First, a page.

The use of chemical weapons by the Assad regime was supposed to be a red line.

Two days ago, when Israel suggested chemical weapons had been used, it was dismissed as Israel trying to maneuver U.S. policy.

The U.S. now has evidence that such weapons were used, and that the Assad regime was the source.

But the evidence is not conclusive, just very strong.

White House: US believes Syrian regime used chemical weapons:

The White House said Thursday that the U.S. believes “with some degree of varying confidence” the Syrian government has used chemical weapons — specifically the nerve agent sarin — against its own people.

A letter from the White House to members of Congress said the assessment was based on “physiological samples” but more information is needed to corroborate it and nail down when and how they were used.

Secretary of State John Kerry told reporters at the Capitol that the U.S. believes chemical weapons were used twice, but the letter doesn’t specify that.

“Our intelligence community does assess with varying degrees of confidence that the Syrian regime has used chemical weapons on a small scale in Syria, specifically the chemical agent sarin,” the letter said.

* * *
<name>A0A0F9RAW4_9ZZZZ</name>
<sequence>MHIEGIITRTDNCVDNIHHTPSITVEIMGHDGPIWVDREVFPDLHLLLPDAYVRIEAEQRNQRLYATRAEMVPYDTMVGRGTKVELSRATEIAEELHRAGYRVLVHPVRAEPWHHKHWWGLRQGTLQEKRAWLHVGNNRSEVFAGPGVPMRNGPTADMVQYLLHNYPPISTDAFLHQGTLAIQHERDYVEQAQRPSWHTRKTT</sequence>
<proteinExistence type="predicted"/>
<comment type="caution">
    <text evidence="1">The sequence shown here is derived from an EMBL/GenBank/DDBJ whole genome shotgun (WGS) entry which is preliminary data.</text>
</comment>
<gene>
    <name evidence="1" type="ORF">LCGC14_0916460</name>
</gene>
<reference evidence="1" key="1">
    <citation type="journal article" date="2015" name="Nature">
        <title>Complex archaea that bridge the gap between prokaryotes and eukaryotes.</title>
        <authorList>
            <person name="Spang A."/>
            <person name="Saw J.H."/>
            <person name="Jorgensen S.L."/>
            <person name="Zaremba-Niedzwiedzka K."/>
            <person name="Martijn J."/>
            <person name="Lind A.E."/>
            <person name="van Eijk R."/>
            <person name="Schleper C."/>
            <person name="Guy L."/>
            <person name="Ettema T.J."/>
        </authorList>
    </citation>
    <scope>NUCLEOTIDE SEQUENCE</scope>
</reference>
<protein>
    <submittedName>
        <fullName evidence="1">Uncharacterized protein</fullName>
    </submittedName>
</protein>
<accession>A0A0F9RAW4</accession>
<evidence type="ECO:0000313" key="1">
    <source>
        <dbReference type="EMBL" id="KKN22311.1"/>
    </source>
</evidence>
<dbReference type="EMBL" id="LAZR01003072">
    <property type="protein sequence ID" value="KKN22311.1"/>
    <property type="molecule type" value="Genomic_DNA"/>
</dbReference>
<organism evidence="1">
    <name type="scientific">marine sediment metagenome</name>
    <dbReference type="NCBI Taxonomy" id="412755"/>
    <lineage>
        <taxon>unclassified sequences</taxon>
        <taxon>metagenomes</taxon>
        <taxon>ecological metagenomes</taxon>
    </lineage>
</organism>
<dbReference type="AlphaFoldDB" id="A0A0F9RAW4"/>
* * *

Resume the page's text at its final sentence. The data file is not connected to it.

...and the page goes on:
“We do believe that any use of chemical weapons in Syria would very likely have originated with the Assad regime,” it added.

Chuck Hagel made a similar statement to reporters.

“Does this cross the red line?”  Hagel was equivocal, and deferred policy to Obama:

Syrian Blood Tests Positive for Sarin Gas, U.S. Spies Say:

The U.S. intelligence community has uncovered strong evidence that chemical weapons have been used in Syria. Several blood samples, taken from multiple people, have tested positive for the nerve agent sarin, an American intelligence source tells Danger Room. President Obama has long said that the use of such a weapon by the Assad regime would cross a “red line.” So now the question becomes: What will the White House do in response?

Given how Obama has attacked Bush over Iraq WMD’s, the hurdle will be pretty high for the administration to declere the red line crossed.

Does remind me of Branco’s cartoon:

Lines in the sand